By Prof Jonathan Hill, Professor of Law (University of Bristol Law School).
Interim measures of protection have an important role to play in international commercial dispute resolution. Because of the inevitable time delay between a dispute coming to a head and the resolution of that dispute by arbitration or another formal dispute-resolution process, a claimant (C) faces a number of risks. For example, the respondent (R) may attempt to make itself ‘award-proof’ by hiding or dissipating the assets against which C, if successful in the arbitration, might reasonably hope to enforce the award; or R might take steps to destroy evidence which is crucial to C’s claims; or R may engage in conduct which, if allowed to continue unchecked, will exacerbate the dispute or even render any arbitration of the parties’ dispute nugatory. Because of such risks, most systems of arbitration law confer on arbitral tribunals the power to order interim measures of protection, whose purpose is, depending on the circumstances, to maintain the status quo, provide a means of preserving assets out of which an eventual award may be satisfied or preserve evidence that may be relevant to the resolution of the dispute (see, eg, art 17.2 of the UNCITRAL Model Law on International Commercial Arbitration).
However, conferring powers on the arbitral tribunal may be inadequate. Unlike national courts, arbitral tribunals do not have coercive powers to back up their orders and have jurisdiction only over the parties to the arbitration. Furthermore, if interim measures are required as a matter of urgency, giving powers to the arbitral tribunal is frequently meaningless; once a dispute has been referred to arbitration, it may well be weeks or months before the arbitrators can be appointed. Accordingly, some mechanism is needed to fill the gap between C’s triggering of the arbitration clause and the constitution of the tribunal. The rules of an increasing number of arbitration institutions fill this gap by making provision for the appointment of an emergency arbitrator (see, eg, art 29 of the ICC Arbitration Rules; art 9B of the LCIA Arbitration Rules). Failing such a procedure, the gap can be filled only by national courts.
But, as with many issues involving the relationship between international commercial arbitration and national legal systems, there is a territorial issue to be addressed: which national court (or courts) should be competent to exercise the power to grant interim measures of protection in support of arbitration and which competent court(s) should actually exercise such powers? This is an issue which had to be addressed by the High Court in the recent case of Company 1 v Company 2  EWHC 2319 (QB).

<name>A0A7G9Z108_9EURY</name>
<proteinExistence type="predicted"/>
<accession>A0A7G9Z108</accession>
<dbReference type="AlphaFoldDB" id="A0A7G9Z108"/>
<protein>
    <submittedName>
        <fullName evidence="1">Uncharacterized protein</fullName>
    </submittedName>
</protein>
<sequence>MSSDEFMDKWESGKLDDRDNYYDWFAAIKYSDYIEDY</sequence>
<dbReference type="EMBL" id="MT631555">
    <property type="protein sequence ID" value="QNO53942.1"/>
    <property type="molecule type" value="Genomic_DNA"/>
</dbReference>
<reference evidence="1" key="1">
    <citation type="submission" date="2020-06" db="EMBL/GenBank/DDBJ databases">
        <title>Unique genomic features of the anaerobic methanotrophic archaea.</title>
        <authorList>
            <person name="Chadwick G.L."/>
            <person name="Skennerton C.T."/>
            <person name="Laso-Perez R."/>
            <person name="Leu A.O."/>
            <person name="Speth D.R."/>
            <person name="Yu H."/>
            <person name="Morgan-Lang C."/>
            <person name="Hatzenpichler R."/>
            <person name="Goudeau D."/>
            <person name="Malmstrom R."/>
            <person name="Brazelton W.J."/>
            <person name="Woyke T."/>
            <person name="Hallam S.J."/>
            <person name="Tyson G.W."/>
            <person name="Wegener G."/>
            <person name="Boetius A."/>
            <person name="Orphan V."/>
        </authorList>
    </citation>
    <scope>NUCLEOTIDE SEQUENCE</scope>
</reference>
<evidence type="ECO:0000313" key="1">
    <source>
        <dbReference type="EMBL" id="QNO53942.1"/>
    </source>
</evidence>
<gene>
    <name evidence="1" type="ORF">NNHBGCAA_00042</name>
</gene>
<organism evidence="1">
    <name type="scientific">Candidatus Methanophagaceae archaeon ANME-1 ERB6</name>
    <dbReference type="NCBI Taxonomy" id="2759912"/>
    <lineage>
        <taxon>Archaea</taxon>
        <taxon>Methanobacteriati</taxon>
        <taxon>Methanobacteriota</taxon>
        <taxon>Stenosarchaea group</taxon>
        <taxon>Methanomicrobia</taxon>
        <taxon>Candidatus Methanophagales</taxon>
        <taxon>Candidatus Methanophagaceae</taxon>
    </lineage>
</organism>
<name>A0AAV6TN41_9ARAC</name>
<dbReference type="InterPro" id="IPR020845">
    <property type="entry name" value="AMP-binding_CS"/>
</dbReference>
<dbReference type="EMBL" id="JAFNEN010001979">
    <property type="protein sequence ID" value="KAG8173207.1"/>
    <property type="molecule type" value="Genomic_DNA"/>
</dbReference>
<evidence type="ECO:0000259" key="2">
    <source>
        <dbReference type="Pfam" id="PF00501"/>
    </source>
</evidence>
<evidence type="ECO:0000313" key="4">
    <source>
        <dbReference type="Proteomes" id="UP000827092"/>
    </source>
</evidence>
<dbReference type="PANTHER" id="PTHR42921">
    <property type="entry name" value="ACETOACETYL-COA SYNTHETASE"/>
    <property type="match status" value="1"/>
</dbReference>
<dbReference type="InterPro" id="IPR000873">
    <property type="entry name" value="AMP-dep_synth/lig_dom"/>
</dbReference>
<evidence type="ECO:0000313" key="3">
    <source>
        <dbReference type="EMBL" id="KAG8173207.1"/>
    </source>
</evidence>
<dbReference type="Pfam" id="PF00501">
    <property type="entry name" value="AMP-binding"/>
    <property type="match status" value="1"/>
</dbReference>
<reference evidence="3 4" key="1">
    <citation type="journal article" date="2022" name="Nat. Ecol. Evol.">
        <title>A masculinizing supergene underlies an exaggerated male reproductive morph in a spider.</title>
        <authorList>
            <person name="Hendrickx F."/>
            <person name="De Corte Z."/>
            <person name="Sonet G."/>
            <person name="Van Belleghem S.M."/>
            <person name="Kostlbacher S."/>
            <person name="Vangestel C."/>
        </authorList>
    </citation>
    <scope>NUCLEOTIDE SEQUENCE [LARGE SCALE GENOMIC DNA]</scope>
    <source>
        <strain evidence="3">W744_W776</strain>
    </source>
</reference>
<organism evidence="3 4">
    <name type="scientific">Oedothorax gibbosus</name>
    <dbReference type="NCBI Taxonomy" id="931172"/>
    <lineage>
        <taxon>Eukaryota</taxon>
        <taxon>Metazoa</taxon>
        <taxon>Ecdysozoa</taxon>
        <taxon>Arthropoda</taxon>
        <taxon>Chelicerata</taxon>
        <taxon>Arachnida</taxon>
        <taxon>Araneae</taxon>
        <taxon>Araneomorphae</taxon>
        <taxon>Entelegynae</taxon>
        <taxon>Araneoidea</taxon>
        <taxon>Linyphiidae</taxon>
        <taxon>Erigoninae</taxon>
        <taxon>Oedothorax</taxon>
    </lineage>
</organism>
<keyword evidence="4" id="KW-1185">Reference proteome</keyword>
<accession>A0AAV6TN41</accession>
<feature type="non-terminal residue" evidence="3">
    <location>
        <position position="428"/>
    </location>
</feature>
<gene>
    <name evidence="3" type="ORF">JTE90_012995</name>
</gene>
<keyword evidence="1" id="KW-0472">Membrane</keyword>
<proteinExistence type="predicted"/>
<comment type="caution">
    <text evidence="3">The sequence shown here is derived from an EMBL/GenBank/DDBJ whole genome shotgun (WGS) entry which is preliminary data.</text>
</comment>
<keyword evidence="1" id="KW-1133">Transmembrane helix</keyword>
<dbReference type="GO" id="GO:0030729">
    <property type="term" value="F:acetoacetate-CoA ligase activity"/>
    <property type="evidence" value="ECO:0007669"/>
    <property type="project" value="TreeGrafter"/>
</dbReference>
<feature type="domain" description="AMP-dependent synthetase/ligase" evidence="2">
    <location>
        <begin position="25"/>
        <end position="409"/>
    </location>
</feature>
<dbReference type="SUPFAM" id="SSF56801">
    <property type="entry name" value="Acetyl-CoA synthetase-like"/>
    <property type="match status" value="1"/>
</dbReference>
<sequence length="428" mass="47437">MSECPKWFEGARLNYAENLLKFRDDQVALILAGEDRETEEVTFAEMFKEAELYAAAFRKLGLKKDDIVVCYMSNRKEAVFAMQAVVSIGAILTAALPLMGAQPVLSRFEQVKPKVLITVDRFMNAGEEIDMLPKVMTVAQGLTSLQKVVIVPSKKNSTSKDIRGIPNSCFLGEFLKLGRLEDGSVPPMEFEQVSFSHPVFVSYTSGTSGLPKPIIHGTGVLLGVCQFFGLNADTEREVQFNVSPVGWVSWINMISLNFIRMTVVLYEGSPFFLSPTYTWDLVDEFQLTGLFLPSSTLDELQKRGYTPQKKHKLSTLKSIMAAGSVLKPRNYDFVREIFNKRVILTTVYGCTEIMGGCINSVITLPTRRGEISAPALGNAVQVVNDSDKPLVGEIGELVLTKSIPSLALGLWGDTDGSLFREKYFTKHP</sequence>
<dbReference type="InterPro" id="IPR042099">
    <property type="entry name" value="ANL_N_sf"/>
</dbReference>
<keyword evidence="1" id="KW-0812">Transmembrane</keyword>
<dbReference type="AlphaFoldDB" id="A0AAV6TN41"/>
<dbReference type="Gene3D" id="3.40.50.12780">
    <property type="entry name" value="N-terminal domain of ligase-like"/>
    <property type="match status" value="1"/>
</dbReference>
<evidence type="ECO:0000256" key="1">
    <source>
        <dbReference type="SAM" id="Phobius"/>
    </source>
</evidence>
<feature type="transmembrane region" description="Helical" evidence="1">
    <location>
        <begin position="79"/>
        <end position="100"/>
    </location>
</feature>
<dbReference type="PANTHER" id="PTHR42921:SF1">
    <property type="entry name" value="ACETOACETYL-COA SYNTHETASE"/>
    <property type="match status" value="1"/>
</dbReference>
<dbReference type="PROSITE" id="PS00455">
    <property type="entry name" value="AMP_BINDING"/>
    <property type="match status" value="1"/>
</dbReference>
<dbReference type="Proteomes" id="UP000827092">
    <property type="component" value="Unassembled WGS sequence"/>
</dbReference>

Company 1 v Company 2
This case involved a dispute which arose from a joint venture agreement between C1 (a British Virgin Islands (BVI) company) and C2 (a Cyprus company). C2 was controlled by A, a US citizen. The contract, which included an arbitration clause selecting Switzerland as the seat of arbitration, established a BVI company (in which C1 and C2 had an equal interest) for the purpose of promoting, marketing and trading in pre-owned jet aircraft. In due course, when disputes arose under the joint venture contract, C2 purported to terminate the agreement; C1 claimed that the purported termination was wrongful and that it was entitled to various sums which had been paid to a third party.
The parties engaged in a certain amount of procedural wrangling, which included interlocutory proceedings in the BVI and the commencement of two sets of arbitration proceedings in Switzerland. C1 also brought court proceedings in England in which it applied for two provisional measures against C2 and A: (i) either an order requiring the disputed sums to be paid into a special bank account in the joint names of the parties’ solicitors or, in the alternative, a freezing order in respect of those sums; (ii) an order requiring C2 and A to provide copies of various documents (including sales management agreements and bank statements).
The English court’s jurisdiction to grant interim measures in support of a foreign arbitration
Section 44 of the Arbitration Act 1996 confers on the English court, in relation to an arbitration, the same power to grant provisional measures as it has in relation to court proceedings. Under section 44 the court may, for example, grant a freezing injunction or make an order for the preservation of evidence. But, one of the key questions was whether the English court had jurisdiction to grant the measures sought by C1 in support of a Swiss arbitration. Whereas most of the provisions of the Arbitration Act 1996 conferring powers on the English court are strictly territorial (in the sense that they are applicable only if England is the seat of arbitration: s 2(1)), section 44 is one of a limited number of provisions which apply in cases where the seat is abroad as well as in cases involving arbitrations seated in England. (The position is broadly similar under the Model Law: see art 17J.)
That is to say, the regime for the making of interim measures of protection is one of concurrent jurisdiction: an applicant may, in principle, seek appropriate relief from the arbitral tribunal, the courts of the seat or the courts of a non-seat country. Such a liberal position can potentially give rise to claimants’ forum shopping for interim relief; moreover, if conflicts are to be avoided, some system is needed for trying to ensure that decisions taken by different national courts and arbitral tribunals with parallel and overlapping powers dovetail with one another.